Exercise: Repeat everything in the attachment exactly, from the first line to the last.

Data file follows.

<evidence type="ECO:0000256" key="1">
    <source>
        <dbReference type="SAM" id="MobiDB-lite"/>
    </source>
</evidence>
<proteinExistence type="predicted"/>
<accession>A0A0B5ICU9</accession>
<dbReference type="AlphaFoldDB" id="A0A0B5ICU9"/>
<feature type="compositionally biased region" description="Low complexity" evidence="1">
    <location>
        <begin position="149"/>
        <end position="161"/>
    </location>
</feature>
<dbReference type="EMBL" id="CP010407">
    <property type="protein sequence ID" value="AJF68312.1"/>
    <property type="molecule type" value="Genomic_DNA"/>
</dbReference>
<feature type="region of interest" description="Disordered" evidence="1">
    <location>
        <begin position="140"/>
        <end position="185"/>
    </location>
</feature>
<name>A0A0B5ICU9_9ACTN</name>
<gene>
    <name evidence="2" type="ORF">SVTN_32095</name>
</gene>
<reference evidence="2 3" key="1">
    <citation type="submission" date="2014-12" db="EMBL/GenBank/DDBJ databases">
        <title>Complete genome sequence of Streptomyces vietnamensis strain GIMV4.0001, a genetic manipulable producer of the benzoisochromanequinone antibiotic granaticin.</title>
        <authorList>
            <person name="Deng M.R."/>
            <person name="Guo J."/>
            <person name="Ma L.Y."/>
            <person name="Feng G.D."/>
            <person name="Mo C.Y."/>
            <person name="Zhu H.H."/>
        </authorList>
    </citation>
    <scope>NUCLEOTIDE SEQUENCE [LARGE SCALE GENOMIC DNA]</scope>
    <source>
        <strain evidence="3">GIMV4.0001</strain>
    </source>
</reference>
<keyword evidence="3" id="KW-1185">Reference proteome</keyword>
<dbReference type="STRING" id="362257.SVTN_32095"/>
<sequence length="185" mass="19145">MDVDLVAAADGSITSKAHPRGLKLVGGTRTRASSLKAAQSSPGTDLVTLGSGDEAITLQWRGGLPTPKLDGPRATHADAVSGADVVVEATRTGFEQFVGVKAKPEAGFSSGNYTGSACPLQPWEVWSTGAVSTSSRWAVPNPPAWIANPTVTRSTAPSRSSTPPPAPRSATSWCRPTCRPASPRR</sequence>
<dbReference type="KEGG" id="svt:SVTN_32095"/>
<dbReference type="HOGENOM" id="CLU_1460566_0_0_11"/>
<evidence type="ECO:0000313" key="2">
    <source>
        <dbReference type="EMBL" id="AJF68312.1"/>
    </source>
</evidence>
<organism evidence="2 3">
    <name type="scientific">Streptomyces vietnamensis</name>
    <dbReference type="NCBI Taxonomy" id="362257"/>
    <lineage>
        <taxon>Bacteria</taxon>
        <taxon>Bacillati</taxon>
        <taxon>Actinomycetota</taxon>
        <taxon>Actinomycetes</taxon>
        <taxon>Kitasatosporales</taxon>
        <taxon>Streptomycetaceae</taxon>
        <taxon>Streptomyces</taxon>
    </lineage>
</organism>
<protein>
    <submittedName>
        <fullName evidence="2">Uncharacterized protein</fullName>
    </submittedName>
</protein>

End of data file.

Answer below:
<evidence type="ECO:0000256" key="1">
    <source>
        <dbReference type="SAM" id="MobiDB-lite"/>
    </source>
</evidence>
<proteinExistence type="predicted"/>
<accession>A0A0B5ICU9</accession>
<dbReference type="AlphaFoldDB" id="A0A0B5ICU9"/>
<feature type="compositionally biased region" description="Low complexity" evidence="1">
    <location>
        <begin position="149"/>
        <end position="161"/>
    </location>
</feature>
<dbReference type="EMBL" id="CP010407">
    <property type="protein sequence ID" value="AJF68312.1"/>
    <property type="molecule type" value="Genomic_DNA"/>
</dbReference>
<feature type="region of interest" description="Disordered" evidence="1">
    <location>
        <begin position="140"/>
        <end position="185"/>
    </location>
</feature>
<name>A0A0B5ICU9_9ACTN</name>
<gene>
    <name evidence="2" type="ORF">SVTN_32095</name>
</gene>
<reference evidence="2 3" key="1">
    <citation type="submission" date="2014-12" db="EMBL/GenBank/DDBJ databases">
        <title>Complete genome sequence of Streptomyces vietnamensis strain GIMV4.0001, a genetic manipulable producer of the benzoisochromanequinone antibiotic granaticin.</title>
        <authorList>
            <person name="Deng M.R."/>
            <person name="Guo J."/>
            <person name="Ma L.Y."/>
            <person name="Feng G.D."/>
            <person name="Mo C.Y."/>
            <person name="Zhu H.H."/>
        </authorList>
    </citation>
    <scope>NUCLEOTIDE SEQUENCE [LARGE SCALE GENOMIC DNA]</scope>
    <source>
        <strain evidence="3">GIMV4.0001</strain>
    </source>
</reference>
<keyword evidence="3" id="KW-1185">Reference proteome</keyword>
<dbReference type="STRING" id="362257.SVTN_32095"/>
<sequence length="185" mass="19145">MDVDLVAAADGSITSKAHPRGLKLVGGTRTRASSLKAAQSSPGTDLVTLGSGDEAITLQWRGGLPTPKLDGPRATHADAVSGADVVVEATRTGFEQFVGVKAKPEAGFSSGNYTGSACPLQPWEVWSTGAVSTSSRWAVPNPPAWIANPTVTRSTAPSRSSTPPPAPRSATSWCRPTCRPASPRR</sequence>
<dbReference type="KEGG" id="svt:SVTN_32095"/>
<dbReference type="HOGENOM" id="CLU_1460566_0_0_11"/>
<evidence type="ECO:0000313" key="2">
    <source>
        <dbReference type="EMBL" id="AJF68312.1"/>
    </source>
</evidence>
<organism evidence="2 3">
    <name type="scientific">Streptomyces vietnamensis</name>
    <dbReference type="NCBI Taxonomy" id="362257"/>
    <lineage>
        <taxon>Bacteria</taxon>
        <taxon>Bacillati</taxon>
        <taxon>Actinomycetota</taxon>
        <taxon>Actinomycetes</taxon>
        <taxon>Kitasatosporales</taxon>
        <taxon>Streptomycetaceae</taxon>
        <taxon>Streptomyces</taxon>
    </lineage>
</organism>
<protein>
    <submittedName>
        <fullName evidence="2">Uncharacterized protein</fullName>
    </submittedName>
</protein>